Note that a lot of things which affect the SERPs do not affect PageRank, according to this report on PageRank

  1. Frequent content updates don’t improve PageRank automatically. Content is not part of the PR calculation.

  2. High PageRank doesn’t mean high search ranking.

  3. DMOZ and Yahoo! Listings don’t improve PageRank automatically.

  4. .edu and .gov-sites don’t improve PageRank automatically.


According to Google itself, "Google tries to find pages that are both reputable and relevant. If two pages appear to have roughly the same amount of information matching a given query, we’ll usually try to pick the page that more trusted websites have chosen to link to. Still, we’ll often elevate a page with fewer links or lower PageRank if other signals suggest that the page is more relevant. For example, a web page dedicated entirely to the civil war is often more useful than an article that mentions the civil war in passing, even if the article is part of a reputable site such as Time.com."

PageRank can also provide a guide of sorts to how a site’s link building efforts are going. A high PageRank does not guarantee high rankings in the SERPs, but it does indicate that Google (in some vague, nebulous way unknown to all of us) has a high opinion of the back links the web site is generating.

This is where the trouble starts. You see, nobody can consistently guarantee to be on top for a particular keyword. Therefore, online firms started placing heavy stock in the value of their PageRank and began commercializing their web sites accordingly.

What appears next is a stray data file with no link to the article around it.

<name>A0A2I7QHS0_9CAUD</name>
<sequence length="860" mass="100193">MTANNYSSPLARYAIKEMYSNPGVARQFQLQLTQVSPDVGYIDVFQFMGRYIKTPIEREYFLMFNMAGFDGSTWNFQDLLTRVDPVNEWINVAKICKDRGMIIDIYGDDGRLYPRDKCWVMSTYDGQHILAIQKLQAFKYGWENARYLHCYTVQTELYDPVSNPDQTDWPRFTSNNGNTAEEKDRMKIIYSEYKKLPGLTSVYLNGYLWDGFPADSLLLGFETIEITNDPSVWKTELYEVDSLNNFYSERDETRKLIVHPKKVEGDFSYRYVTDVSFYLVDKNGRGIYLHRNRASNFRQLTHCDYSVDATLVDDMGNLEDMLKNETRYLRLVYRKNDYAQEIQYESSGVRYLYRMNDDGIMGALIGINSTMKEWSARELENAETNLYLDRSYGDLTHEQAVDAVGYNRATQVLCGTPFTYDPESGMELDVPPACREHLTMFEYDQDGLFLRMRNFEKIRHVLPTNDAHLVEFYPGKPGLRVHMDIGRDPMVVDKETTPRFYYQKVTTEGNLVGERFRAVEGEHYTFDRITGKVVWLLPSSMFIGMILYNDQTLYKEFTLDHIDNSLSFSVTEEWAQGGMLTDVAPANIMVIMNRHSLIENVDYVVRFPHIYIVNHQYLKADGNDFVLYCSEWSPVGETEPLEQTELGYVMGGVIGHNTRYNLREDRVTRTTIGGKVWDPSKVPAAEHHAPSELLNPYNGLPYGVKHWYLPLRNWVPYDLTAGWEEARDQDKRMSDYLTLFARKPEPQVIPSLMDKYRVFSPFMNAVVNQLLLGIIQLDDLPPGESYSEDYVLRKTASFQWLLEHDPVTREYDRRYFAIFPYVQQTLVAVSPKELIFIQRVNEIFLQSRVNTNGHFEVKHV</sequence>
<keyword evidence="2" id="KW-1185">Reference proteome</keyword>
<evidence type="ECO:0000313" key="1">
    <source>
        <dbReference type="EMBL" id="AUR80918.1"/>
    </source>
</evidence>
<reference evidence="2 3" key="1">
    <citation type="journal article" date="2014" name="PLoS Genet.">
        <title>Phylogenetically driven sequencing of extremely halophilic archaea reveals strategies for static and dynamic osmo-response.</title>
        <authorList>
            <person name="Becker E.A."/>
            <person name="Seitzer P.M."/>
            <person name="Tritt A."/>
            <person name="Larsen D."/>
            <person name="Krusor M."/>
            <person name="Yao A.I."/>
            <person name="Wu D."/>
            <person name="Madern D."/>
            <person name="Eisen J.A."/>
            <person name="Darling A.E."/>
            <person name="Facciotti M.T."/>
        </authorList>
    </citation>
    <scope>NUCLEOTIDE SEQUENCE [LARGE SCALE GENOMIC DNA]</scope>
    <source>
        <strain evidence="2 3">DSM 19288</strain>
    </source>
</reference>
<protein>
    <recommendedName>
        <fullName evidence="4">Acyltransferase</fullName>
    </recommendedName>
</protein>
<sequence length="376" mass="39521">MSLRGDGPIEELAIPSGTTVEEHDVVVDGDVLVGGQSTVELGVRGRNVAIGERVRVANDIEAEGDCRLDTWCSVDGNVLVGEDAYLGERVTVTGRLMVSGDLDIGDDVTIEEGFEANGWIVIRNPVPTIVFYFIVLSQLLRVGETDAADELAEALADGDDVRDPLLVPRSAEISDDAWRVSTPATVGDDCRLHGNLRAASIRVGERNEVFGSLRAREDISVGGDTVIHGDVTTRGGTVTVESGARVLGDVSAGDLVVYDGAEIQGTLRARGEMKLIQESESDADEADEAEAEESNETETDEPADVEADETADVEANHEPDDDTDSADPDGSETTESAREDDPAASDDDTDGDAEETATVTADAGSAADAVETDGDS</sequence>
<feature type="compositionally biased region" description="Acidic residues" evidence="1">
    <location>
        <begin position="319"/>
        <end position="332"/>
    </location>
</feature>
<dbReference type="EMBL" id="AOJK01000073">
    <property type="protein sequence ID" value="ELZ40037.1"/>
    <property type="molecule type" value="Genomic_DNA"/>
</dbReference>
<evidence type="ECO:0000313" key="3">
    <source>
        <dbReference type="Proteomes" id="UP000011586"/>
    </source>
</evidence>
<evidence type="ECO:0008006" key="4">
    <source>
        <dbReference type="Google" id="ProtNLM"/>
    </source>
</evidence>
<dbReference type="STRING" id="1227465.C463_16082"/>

In 2002 Google arbitrarily reduced the PageRank of www.searchking.com (currently a pariah in nternet marketing circles) to zero. I checked it recently and, at the time of this writing, it’s still zero (this is after a couple of years). This history is repeating itself (more on that later). 

At the time a very important legal precedent was set. It was decided by a judge that PageRank was merely "Google’s opinion," and as such was protected by the right to free speech. Not everybody seemed to notice that this ruling more or less said PageRank was owned by Google and could be changed at any time they wish. Search marketers took exception to the idea that Google was persecuting Internet marketers, and some complained that Google was simply picking on the web sites because they were offering advertising models that competed with Google’s pay per click program.

The arguments made were considered moot since Google owns PageRank and could "arbitrarily" change their opinion about what was going on, math or no math. Google was more concerned about the results of their SERPs than any couple of web site owners’ income streams, and that led us to the mess we had in the last quarter of last year (more on that later).

The problem is an over estimation of the importance of PageRank. Google does not help the situation by displaying approximate PageRank values on the Google toolbar. This is one situation in which Google should very much keep its opinion to itself. Showing a site its PageRank (Google’s "opinion" of the site) has brought nothing but grief, and a maddening conceit followed by anger when Google changes its opinion.

The Bad